ISA Special Alert #8 Take Care of Livestock Customers and Soybean Yields
How to Protect Livestock Markets without Yield Sacrifice when Selecting High- Value Soybean Varieties
It is a long-held belief among some producers that improved soybean quality can come at the expense of yield, but new research shows that’s not necessarily true. There does not have to be a trade-off between soybean yield and quality given today’s selection of varieties, according to the Illinois Soybean Association (ISA) checkoff-funded High Yield PLUS Quality (HY+Q) program.
This research indicates that soybean producers can protect their livestock feed markets without sacrificing yield by choosing high-yielding varieties with maximum nutritional quality. The studies specifically pinpointed variety-level soybean quality based on amino acid values, which are the primary indicator of nutritional value for livestock. Yield plus quality is possible because there is an almost undetectable relationship between livestock feed value and yield.
Dr. Spyros Mourtzinis is a researcher at the University of Wisconsin and owner of Ag Stat, a statistical analysis consulting service. Based on statistical analysis of more than 34,000 samples from soybean producers and 768 varieties from seed trials going back to 2013, Dr. Mourtzinis says there is no relationship between yield and quality as it pertains to livestock feed value that is of any practical or biological importance.
“The data clearly show that exceptional livestock feed value is available today along with yield,” says Dr. Bart Borg, director of nutrition at Standard Nutrition Services. “The more amino acids packed into a pound of soybeans, the more they meet the needs of end users like me.”
Borg adds that the worst thing a producer can do for the soybean feed market is choose varieties without looking at their soy feed quality and value.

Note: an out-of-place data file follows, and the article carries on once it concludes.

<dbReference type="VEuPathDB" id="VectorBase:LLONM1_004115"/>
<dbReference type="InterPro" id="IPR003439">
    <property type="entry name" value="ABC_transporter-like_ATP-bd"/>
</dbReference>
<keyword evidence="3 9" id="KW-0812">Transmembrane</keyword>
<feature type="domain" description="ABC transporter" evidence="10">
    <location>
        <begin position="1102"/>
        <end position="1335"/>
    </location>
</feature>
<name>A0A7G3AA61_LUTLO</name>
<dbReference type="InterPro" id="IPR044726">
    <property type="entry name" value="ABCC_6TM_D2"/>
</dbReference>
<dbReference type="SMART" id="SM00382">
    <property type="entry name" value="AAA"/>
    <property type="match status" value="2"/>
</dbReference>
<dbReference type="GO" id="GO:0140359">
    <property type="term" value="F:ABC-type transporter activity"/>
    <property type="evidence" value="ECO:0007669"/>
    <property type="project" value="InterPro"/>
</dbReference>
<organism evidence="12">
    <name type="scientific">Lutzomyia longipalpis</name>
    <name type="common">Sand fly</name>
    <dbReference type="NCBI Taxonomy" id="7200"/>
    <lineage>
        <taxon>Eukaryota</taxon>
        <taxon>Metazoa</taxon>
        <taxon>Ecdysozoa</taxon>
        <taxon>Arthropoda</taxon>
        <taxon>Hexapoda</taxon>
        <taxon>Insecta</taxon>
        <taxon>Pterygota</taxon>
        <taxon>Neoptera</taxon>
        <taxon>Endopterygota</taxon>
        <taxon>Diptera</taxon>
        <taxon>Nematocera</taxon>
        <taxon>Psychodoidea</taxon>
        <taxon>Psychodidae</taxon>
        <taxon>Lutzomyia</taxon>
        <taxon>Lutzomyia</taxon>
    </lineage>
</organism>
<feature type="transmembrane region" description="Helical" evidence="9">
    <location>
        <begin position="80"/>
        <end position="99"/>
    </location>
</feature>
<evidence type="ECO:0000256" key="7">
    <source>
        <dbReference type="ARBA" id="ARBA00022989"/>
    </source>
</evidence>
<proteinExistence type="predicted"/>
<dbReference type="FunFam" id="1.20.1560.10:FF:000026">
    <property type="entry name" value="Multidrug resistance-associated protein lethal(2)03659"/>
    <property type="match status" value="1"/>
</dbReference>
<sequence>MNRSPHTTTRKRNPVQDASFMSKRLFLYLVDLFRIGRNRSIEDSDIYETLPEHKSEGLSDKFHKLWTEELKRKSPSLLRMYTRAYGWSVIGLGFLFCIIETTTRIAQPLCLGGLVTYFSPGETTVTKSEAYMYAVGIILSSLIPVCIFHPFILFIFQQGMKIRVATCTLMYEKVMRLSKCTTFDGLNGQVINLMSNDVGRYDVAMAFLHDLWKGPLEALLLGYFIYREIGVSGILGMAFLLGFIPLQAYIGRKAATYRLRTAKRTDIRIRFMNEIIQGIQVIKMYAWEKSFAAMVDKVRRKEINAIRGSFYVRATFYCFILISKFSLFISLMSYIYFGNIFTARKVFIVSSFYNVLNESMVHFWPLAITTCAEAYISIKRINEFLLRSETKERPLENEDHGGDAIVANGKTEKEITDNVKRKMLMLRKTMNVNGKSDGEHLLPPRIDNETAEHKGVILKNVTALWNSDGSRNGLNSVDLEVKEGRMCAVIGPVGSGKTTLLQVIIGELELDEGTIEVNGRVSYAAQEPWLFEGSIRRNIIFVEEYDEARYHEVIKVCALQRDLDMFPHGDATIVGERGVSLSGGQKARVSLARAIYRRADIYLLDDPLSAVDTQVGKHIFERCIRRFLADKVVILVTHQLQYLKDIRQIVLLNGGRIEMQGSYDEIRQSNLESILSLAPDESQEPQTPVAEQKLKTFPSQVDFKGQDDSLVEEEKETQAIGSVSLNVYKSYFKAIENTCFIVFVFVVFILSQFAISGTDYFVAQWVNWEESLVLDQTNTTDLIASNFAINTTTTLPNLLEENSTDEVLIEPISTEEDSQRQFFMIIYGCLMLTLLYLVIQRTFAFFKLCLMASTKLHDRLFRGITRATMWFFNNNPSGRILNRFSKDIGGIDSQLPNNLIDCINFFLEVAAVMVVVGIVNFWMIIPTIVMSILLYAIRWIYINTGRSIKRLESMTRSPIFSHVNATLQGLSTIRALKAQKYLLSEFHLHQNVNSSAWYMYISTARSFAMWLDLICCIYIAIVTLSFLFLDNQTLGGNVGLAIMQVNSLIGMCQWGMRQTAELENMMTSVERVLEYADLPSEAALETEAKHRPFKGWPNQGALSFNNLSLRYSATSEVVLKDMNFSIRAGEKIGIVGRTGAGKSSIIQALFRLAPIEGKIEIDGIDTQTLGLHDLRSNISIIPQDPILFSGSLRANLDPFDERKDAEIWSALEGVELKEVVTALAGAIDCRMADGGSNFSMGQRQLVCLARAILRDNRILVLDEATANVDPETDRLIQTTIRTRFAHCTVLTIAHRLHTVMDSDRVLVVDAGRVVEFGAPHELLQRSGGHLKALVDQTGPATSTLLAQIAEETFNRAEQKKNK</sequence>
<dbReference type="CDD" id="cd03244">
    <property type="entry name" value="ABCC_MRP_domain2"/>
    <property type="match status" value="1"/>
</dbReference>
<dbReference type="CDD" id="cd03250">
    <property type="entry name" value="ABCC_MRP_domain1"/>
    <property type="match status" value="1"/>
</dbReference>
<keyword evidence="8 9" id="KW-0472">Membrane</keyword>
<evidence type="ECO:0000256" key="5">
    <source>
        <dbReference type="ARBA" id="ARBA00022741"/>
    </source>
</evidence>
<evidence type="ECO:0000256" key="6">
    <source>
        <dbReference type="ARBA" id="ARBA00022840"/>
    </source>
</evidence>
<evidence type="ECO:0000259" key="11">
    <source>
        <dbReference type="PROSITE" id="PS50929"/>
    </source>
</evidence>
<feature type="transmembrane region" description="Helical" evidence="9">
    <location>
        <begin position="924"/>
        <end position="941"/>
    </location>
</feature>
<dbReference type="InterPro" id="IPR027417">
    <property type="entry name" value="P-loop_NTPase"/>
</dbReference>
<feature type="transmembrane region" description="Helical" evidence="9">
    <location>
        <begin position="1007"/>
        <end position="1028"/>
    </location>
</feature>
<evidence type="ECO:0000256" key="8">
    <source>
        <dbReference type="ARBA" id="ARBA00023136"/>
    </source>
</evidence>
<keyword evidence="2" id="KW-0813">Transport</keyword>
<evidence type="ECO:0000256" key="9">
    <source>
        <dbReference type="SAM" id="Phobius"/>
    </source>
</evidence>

“Looking at nutritional characteristics when choosing soybean varieties can help reverse the downward slide of U.S. soybean quality and the 70 percent lower soybean meal inclusion into livestock rations we’ve seen over the past three decades,” the nutritionist explains. “Soybean breeders also need to pay more attention to amino acids as they bring new varieties forward into the market. We do not have to sacrifice yield to recapture lost market share for soybean meal in livestock feed rations.”
Soybean producer and ISA director Jenny Mennenga in Le Roy, Ill., says she makes a point to ask seed company representatives to provide information on livestock feed value when making seed purchase decisions.
“As growers, if we select these high-quality, high-yielding soybeans we can head off even more synthetic amino acids making their way into animal rations, and replacing soybean meal,” she emphasizes. “Animal agriculture is our number-one customer. Our fixation on yield and agronomic characteristics over the years has led to a real decrease in protein and amino acid profiles, and that can make an $0.80 cent difference in feed cost per hog at the variety level.”
Mennenga reminds growers that ISA offers a website database at soyvalue.com that reports livestock feed value on the varietal level. Many major seed companies and their Illinois offerings are included in this database.
“What we have found is that over one-half of the commercially-available soybean varieties have superior quality and feed values,” she says. “We need to protect our livestock feed market, and we can do that by being more aware of the soybean varieties that we plant.”
Visit soyvalue.com to learn more about the varieties that deliver maximum value and quality to the animal agriculture industry. There’s also a sign-up form to request a sample kit to get soybeans tested for nutritional value next fall.
Watch for the next email in this series which offers additional customer insight into soybean quality.
The Illinois Soybean Association (ISA) checkoff and membership programs represent more than 43,000 soybean growers in Illinois. The checkoff funds market development, soybean innovation and profitability efforts, issues analysis, communications and education. Membership and advocacy efforts support Illinois soybean farmer interests in local areas, Springfield and Washington, D.C. through the Illinois Soybean Growers. ISA programs are designed to ensure Illinois soy is the highest quality, most dependable, sustainable and competitive in the global marketplace. For more information, visit the website www.ilsoy.org.